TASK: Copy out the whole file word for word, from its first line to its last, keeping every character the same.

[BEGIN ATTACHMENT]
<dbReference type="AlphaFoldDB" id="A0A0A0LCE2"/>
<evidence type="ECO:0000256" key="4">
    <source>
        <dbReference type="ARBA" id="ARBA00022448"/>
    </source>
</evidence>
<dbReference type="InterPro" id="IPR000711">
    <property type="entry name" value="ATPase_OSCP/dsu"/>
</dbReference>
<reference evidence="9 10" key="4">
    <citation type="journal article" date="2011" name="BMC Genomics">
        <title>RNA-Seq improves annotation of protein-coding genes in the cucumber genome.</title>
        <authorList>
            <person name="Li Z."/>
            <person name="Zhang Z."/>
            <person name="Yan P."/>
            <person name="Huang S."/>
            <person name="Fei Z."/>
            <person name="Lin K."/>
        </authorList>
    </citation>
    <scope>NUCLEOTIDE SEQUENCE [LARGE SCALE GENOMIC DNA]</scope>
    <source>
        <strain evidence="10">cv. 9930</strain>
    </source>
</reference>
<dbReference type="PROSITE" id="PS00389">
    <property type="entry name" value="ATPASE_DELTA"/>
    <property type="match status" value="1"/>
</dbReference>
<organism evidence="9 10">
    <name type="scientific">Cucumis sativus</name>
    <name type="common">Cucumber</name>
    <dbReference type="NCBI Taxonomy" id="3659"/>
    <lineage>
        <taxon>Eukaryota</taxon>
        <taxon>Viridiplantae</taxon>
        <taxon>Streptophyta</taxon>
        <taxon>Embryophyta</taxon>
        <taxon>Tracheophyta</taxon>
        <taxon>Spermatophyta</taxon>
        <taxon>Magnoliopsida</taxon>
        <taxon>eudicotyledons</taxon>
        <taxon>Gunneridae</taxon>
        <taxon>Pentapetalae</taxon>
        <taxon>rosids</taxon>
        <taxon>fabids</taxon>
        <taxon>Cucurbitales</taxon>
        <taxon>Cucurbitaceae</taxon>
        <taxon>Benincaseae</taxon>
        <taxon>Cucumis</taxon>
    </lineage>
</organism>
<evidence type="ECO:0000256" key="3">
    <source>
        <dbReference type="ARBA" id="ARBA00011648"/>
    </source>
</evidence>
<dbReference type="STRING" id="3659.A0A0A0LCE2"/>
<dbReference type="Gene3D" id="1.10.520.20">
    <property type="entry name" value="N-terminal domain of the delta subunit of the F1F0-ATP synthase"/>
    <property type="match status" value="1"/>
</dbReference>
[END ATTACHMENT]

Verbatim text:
<dbReference type="AlphaFoldDB" id="A0A0A0LCE2"/>
<evidence type="ECO:0000256" key="4">
    <source>
        <dbReference type="ARBA" id="ARBA00022448"/>
    </source>
</evidence>
<dbReference type="InterPro" id="IPR000711">
    <property type="entry name" value="ATPase_OSCP/dsu"/>
</dbReference>
<reference evidence="9 10" key="4">
    <citation type="journal article" date="2011" name="BMC Genomics">
        <title>RNA-Seq improves annotation of protein-coding genes in the cucumber genome.</title>
        <authorList>
            <person name="Li Z."/>
            <person name="Zhang Z."/>
            <person name="Yan P."/>
            <person name="Huang S."/>
            <person name="Fei Z."/>
            <person name="Lin K."/>
        </authorList>
    </citation>
    <scope>NUCLEOTIDE SEQUENCE [LARGE SCALE GENOMIC DNA]</scope>
    <source>
        <strain evidence="10">cv. 9930</strain>
    </source>
</reference>
<dbReference type="PROSITE" id="PS00389">
    <property type="entry name" value="ATPASE_DELTA"/>
    <property type="match status" value="1"/>
</dbReference>
<organism evidence="9 10">
    <name type="scientific">Cucumis sativus</name>
    <name type="common">Cucumber</name>
    <dbReference type="NCBI Taxonomy" id="3659"/>
    <lineage>
        <taxon>Eukaryota</taxon>
        <taxon>Viridiplantae</taxon>
        <taxon>Streptophyta</taxon>
        <taxon>Embryophyta</taxon>
        <taxon>Tracheophyta</taxon>
        <taxon>Spermatophyta</taxon>
        <taxon>Magnoliopsida</taxon>
        <taxon>eudicotyledons</taxon>
        <taxon>Gunneridae</taxon>
        <taxon>Pentapetalae</taxon>
        <taxon>rosids</taxon>
        <taxon>fabids</taxon>
        <taxon>Cucurbitales</taxon>
        <taxon>Cucurbitaceae</taxon>
        <taxon>Benincaseae</taxon>
        <taxon>Cucumis</taxon>
    </lineage>
</organism>
<evidence type="ECO:0000256" key="3">
    <source>
        <dbReference type="ARBA" id="ARBA00011648"/>
    </source>
</evidence>
<dbReference type="STRING" id="3659.A0A0A0LCE2"/>
<dbReference type="Gene3D" id="1.10.520.20">
    <property type="entry name" value="N-terminal domain of the delta subunit of the F1F0-ATP synthase"/>
    <property type="match status" value="1"/>
</dbReference>